This is a real element of leadership we tend to forget or neglect. When I was younger, my dad used to tell me that integrity was doing the right thing even when no one was looking. That definition has always stuck with me. As I have grown older, I have learned that I was missing a part of that definition. Rather than, “Doing the right thing even when no one is looking,” I have found that it should say, “Doing the right thing even when WE THINK no one is looking.”  For someone who tries hard to live a life dedicated to service and leadership, this definition means more and more to me every day. 

We are surrounded by observers, watchers, and eyes unseen all of the time. We are being scrutinized on everything we say, everything we post, and everything we do; whether we think we are or not. This doesn’t mean we live life to appease others. On the contrary, we should be living life more conscientious of our actions and thoughts. We take careful consideration in what we say, what we post, and how we act. It is not to make others happy, but rather to live a life of integrity, honor, and respect. It’s a focus on living life the right way. 

Unseen leadership may be the most powerful form of leadership. It may be easier to do the right thing, serve, honor, and respect those we come into contact with and see face to face, but when we are “alone” in our own world, being observed by others we cannot see, do we still lead as if we can see them? It is during these times that our true character and leadership are shown. Are we living a life of integrity and doing the right thing even when we think no one is watching? We must carefully consider our actions, words, and posts as we traverse our everyday life. Do not let leadership only be when we stand amidst others. Let us live a life of integrity, as we may not know who is watching. Let us consider our unseen leadership in everything we do.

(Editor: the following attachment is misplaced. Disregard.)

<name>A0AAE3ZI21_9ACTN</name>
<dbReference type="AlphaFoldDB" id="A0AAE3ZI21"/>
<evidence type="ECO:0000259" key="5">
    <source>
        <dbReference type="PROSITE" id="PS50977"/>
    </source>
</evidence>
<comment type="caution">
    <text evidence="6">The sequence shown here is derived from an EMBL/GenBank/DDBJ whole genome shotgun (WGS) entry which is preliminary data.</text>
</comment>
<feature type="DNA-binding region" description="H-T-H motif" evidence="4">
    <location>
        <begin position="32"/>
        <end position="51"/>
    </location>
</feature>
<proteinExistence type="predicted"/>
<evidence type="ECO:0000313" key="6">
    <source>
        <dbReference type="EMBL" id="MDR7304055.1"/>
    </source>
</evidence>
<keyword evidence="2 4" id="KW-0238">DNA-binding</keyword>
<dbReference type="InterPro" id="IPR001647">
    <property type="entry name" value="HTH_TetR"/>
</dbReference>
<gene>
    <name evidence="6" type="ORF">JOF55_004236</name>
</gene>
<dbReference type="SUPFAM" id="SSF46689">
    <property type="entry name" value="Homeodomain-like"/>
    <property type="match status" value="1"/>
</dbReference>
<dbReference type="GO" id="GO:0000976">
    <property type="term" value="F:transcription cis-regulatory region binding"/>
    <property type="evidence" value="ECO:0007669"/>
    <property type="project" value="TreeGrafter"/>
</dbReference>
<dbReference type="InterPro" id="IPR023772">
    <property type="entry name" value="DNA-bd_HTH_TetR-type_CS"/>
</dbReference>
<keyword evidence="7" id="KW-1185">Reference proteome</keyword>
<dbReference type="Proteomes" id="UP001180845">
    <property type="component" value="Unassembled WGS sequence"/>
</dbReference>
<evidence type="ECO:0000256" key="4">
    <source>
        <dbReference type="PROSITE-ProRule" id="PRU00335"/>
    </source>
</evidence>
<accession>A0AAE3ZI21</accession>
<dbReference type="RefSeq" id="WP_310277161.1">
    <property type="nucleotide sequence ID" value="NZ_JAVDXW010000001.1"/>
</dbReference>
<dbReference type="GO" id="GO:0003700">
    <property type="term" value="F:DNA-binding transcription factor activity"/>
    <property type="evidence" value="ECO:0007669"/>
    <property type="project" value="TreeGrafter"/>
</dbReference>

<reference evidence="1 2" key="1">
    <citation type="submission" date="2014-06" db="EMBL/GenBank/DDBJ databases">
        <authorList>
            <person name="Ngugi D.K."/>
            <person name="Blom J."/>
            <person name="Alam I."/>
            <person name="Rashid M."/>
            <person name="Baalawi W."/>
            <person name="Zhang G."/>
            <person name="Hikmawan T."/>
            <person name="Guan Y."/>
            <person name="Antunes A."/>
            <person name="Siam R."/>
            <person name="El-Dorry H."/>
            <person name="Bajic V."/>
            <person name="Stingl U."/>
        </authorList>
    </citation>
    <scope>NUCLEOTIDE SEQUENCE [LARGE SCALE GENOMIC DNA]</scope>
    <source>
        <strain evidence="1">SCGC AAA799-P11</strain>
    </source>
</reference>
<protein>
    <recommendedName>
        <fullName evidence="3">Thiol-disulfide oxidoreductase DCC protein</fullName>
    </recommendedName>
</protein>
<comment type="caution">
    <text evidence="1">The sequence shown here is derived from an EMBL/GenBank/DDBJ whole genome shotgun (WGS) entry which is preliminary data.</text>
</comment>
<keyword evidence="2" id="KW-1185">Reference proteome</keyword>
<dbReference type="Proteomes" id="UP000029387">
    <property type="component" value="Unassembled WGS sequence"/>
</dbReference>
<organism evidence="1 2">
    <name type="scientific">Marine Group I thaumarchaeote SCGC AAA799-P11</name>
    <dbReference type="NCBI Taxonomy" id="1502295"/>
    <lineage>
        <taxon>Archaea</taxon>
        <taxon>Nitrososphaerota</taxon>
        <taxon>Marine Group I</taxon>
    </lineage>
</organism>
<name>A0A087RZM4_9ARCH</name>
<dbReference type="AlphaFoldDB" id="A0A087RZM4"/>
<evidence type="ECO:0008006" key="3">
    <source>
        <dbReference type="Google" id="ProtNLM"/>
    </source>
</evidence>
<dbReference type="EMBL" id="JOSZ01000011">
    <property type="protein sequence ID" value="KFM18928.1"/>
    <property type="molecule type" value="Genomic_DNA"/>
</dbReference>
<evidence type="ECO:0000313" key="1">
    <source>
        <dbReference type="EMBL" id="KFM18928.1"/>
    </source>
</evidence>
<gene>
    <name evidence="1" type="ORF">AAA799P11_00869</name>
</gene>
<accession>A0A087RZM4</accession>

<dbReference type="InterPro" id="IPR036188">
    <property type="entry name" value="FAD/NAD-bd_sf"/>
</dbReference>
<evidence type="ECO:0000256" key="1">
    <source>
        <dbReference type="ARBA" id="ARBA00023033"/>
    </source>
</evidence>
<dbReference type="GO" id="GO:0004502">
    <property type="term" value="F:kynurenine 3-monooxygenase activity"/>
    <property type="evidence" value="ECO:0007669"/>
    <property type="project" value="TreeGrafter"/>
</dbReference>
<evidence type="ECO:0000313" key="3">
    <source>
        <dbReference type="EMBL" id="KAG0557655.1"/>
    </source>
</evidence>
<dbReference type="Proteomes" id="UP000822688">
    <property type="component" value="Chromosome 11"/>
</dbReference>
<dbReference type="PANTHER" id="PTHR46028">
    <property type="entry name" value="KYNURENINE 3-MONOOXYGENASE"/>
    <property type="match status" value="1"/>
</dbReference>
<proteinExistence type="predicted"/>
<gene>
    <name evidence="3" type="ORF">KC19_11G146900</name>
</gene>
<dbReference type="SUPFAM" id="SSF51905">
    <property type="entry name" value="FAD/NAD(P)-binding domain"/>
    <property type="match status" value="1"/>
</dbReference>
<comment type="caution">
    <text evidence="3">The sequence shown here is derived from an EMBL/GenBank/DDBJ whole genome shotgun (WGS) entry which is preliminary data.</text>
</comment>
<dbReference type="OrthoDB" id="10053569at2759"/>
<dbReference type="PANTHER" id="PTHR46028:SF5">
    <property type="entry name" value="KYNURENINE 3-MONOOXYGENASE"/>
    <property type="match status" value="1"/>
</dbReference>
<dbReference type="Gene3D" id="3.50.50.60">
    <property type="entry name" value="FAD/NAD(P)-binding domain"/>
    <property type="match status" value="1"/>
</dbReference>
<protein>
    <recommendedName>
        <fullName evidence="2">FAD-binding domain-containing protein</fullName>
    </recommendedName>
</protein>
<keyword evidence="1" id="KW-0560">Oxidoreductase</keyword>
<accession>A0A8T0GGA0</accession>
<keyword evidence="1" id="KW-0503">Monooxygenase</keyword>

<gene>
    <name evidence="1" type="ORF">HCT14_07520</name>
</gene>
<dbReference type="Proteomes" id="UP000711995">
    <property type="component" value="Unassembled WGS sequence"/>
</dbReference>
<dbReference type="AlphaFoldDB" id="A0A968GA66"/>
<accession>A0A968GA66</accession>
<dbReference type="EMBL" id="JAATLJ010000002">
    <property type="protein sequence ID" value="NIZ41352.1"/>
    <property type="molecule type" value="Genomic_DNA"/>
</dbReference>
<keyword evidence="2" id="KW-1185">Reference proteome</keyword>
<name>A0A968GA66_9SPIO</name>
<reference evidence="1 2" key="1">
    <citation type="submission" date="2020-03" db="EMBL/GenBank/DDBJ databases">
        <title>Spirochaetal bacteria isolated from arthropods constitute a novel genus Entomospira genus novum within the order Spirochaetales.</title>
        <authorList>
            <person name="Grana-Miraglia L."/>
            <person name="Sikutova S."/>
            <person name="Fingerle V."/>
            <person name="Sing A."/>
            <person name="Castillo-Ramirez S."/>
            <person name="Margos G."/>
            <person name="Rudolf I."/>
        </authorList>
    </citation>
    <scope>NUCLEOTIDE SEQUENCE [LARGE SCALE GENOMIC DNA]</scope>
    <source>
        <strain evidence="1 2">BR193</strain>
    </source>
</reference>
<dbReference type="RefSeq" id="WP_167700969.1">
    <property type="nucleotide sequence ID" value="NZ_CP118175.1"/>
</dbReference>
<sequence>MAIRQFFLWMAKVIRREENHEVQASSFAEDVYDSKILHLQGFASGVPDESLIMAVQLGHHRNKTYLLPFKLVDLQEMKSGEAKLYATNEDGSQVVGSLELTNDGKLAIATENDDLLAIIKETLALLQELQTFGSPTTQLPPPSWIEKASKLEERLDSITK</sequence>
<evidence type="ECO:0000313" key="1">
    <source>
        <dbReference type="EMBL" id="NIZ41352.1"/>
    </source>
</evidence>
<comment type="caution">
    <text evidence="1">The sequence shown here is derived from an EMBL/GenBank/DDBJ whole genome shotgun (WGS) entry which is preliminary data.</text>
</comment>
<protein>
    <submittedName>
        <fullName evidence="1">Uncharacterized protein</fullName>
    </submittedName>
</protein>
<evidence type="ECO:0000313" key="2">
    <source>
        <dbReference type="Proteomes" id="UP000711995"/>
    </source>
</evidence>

As always, stay humble and serve well!

Teachable Moments

“You did what?!?” As a parent and an educator, I have often found myself asking this question. I have also heard individuals in leadership express the same question. However, what we choose to say after this question can either uplift, teach, and grow, or it can break, discourage, and dismantle an individual. We must be careful to choose our words wisely, so that we don’t miss teachable moments.